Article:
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Palm oil buying interest slows as trade awaits Indonesia export levy decision: sources


Indonesia may cut export levy by $100/mt: sources

Interest from Indian buyers muted

Profits of Indonesian firms took major hit on higher export tax

  • Author
  • Aditya Kondalamahanty
  • Editor
  • Jonathan Fox
  • Commodity
  • Agriculture Oil

New Delhi — Buying interest for palm oil has seen a reduction in Asia markets during the week ending May 21 as traders go into wait-and-watch mode ahead of potential cuts to the $255/mt export levy that Indonesia charges to subsidize its national bio-diesel program, multiple sources told S&P Global Platts.

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According to trade sources, a $100/mt cut in the export levy has been proposed and may be announced in the coming weeks. However, there is no official announcement yet.

"Prices have fallen steeply recently and I don't think anybody is rushing to buy much until July at least," Marcello Cultrera, institutional sales manager for Singapore-based Phillip Futures said.

"Until there is more clarity, some will stay on the sidelines."

The same opinion was voiced by two other analysts and an edible oils trader who spoke to Platts on the matter.

Palm oil orders are usually booked a month or two in advance. Therefore the current dip in buying interest could be reflected in July and August shipments.

Indonesia is the world's largest producer of palm oil and accounts for about half of the world's supply for the versatile ingredient used in cooking, confectionary, cosmetics and as a biofuel.

The Indonesian Palm Oil Board (GAPKI) did not immediately respond to a request for comment.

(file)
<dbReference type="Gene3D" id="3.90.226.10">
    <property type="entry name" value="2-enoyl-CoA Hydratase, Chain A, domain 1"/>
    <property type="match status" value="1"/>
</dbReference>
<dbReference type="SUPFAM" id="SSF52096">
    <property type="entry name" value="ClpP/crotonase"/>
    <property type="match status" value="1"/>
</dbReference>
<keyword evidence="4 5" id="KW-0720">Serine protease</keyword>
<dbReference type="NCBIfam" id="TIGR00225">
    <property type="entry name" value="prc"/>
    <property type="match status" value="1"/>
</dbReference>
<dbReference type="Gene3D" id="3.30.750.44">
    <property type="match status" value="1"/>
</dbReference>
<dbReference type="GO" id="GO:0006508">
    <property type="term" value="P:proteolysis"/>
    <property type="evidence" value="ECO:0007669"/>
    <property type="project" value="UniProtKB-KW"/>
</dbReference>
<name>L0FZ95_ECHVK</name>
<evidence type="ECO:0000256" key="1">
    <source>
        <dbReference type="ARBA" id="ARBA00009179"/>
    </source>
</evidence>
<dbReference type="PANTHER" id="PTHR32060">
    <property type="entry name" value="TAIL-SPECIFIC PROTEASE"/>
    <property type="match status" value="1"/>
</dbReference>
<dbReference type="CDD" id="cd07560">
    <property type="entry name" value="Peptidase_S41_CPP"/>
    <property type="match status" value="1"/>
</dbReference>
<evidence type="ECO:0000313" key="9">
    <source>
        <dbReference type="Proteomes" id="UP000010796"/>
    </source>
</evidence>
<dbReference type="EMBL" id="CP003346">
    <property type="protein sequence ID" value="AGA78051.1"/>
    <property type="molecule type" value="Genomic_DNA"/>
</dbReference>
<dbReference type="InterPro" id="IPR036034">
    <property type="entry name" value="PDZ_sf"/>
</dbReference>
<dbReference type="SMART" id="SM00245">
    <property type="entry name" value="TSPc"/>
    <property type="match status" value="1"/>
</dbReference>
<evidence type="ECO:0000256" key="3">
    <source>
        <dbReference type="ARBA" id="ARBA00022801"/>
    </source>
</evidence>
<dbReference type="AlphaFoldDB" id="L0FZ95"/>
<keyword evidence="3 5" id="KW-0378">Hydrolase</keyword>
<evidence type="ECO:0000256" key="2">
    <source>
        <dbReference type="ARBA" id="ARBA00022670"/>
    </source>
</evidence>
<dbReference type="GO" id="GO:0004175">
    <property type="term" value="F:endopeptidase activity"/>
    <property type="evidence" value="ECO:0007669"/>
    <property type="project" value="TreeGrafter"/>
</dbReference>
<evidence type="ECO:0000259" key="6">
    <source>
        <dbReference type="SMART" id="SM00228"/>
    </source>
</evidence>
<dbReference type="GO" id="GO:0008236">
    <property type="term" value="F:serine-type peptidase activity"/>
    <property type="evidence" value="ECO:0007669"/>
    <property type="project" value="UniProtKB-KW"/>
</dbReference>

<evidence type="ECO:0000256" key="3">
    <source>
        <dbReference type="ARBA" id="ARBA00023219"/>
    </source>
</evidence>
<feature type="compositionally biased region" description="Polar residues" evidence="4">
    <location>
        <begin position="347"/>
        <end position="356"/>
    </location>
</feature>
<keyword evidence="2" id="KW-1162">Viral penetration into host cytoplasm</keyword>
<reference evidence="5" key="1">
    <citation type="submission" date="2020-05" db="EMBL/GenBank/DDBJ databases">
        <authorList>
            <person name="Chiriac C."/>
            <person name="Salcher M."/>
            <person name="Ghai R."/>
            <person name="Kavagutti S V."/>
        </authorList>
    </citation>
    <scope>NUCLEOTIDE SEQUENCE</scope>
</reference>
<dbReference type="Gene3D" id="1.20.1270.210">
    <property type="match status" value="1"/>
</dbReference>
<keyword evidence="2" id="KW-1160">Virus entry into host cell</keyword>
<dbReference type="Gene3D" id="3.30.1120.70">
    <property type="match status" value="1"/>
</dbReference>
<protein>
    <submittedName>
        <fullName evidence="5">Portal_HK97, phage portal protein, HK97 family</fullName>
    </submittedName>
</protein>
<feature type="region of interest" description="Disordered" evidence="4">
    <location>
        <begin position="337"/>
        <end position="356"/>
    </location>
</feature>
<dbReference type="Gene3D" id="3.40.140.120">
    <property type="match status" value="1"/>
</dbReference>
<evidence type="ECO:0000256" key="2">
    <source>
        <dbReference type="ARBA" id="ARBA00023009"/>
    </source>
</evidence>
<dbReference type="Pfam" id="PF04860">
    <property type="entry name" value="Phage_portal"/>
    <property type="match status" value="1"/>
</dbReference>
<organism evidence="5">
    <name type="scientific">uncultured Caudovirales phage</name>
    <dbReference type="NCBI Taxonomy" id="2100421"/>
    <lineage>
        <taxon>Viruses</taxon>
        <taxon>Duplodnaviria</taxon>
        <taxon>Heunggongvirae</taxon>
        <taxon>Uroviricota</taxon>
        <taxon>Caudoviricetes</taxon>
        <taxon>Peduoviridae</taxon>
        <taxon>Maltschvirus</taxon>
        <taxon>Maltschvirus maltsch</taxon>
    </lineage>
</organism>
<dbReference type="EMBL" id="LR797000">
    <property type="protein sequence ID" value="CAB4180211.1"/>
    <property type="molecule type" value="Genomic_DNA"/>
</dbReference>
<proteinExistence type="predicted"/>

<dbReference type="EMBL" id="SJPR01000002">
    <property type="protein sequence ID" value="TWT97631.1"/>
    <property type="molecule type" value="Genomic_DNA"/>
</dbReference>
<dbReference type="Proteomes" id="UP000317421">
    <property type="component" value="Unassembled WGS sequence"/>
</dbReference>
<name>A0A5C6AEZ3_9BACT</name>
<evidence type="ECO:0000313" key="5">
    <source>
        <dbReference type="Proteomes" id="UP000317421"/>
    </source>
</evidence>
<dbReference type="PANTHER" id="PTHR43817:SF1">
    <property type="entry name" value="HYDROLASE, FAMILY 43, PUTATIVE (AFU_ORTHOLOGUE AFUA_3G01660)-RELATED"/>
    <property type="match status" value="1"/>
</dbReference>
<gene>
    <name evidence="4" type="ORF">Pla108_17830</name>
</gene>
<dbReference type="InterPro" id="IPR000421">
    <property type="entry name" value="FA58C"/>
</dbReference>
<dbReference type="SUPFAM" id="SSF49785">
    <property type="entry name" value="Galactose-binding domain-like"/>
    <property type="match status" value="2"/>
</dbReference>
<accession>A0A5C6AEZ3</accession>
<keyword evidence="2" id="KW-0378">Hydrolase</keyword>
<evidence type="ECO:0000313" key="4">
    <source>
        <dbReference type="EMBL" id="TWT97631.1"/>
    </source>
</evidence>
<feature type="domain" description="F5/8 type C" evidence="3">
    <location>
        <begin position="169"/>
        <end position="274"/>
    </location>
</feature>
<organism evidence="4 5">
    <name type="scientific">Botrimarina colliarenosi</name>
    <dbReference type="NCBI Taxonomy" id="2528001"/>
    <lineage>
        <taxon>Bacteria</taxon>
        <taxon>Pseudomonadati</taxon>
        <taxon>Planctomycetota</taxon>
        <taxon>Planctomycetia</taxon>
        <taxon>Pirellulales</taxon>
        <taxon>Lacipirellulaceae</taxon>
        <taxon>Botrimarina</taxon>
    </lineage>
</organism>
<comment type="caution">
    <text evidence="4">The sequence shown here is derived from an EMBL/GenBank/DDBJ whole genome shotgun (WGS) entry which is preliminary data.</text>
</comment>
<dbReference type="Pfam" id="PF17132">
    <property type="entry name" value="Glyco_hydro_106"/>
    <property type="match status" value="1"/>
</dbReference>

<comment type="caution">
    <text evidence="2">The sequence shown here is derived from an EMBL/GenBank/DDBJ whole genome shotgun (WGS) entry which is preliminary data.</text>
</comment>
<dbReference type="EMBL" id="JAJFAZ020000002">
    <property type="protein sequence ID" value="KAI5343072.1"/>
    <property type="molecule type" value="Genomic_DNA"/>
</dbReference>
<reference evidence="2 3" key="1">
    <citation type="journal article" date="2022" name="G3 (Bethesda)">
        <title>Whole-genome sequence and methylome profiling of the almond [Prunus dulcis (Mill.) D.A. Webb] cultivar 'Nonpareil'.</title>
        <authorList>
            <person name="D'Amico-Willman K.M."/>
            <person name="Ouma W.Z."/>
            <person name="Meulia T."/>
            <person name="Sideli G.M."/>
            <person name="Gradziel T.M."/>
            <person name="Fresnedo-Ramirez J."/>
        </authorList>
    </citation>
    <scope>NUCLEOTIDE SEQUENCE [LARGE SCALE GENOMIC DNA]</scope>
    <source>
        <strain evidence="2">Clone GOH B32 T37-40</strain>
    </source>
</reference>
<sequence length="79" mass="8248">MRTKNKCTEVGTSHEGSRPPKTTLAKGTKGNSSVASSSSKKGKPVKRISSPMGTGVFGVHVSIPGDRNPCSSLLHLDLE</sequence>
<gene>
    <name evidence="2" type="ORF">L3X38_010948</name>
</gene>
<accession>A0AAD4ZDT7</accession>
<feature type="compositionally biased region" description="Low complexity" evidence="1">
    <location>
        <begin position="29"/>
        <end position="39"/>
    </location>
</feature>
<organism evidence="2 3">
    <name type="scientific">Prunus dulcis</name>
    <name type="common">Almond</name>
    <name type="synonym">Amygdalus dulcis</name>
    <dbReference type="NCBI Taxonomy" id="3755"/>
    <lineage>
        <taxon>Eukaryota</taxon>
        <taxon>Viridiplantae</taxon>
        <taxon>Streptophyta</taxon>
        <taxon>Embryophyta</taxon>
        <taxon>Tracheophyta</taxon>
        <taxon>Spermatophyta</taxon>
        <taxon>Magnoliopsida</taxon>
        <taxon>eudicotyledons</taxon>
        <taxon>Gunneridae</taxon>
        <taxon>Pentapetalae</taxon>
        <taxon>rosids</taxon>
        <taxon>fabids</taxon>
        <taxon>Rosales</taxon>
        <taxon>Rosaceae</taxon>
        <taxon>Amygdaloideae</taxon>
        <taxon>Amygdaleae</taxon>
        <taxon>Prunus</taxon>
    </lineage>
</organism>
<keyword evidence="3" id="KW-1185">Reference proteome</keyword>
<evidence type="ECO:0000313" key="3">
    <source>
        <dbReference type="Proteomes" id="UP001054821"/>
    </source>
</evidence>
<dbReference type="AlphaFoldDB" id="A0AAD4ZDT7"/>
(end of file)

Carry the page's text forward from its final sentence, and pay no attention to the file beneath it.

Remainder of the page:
Lower bookings from Indian buyers

In terms of export share to India -- the largest buyer of CPO -- Indonesia's average per-day bookings have slipped in the first half of May, Aditya Jeripotla, head of research at commodity research firm TransGraph said.

While average per-day booking from Malaysia over May 1-15 was around 16% less than the average per-day bookings during April 16-30, buying from Indonesia has fallen more drastically, he said.

CPO sales to India generally reflect overall trade sentiment in the industry as the country imports almost all of its annual requirement of 7 million-9 million mt of palm oil in crude form.

The second largest palm oil buyer, China, mostly imports processed palm oil and palm stearin -- an industrial product used for making shortening fats, margarine and in vegetable oil blends.

Indian palm oil buyers are also facing uncertain times as pandemic-led shutdowns have slowed business in most parts of the country. Along with high prices of CPO, this could further drag demand sentiment down for the next few months.

Indonesia-Malaysia tax differences

Since December, Indonesia has applied progressive export levies on palm oil exports. Under this structure, the levy increases for every $25/mt increase in the reference CPO price and is capped at $255/mt.

The export levy currently being charged is $255/mt as CPO prices are trading at record highs. This export levy is separate from the country's export tax which is also set to increase with the CPO price and is currently at $93.

The new system thus represents a significant increase from the flat levy of $55/mt, which was in place until November 2020.

Significantly, it is also at a premium to the world's number two producer of palm oil, Malaysia, which also has a progressive tax regime but no export levy.

Malaysia's export tax structure starts at 3% for CPO at MR2,250-2,400/mt, while the maximum tax rate is set at 8% when prices exceed MR3,450/mt. Currently Malaysia's reference rate for June is set at MR4,627.40/mt ($1,116.10) which translates to an export tax of MR370/mt ($89.20/mt)

In the past two weeks, major Indonesian palm oil companies have reported bigger hits to their first-quarter profitability due to the export levy.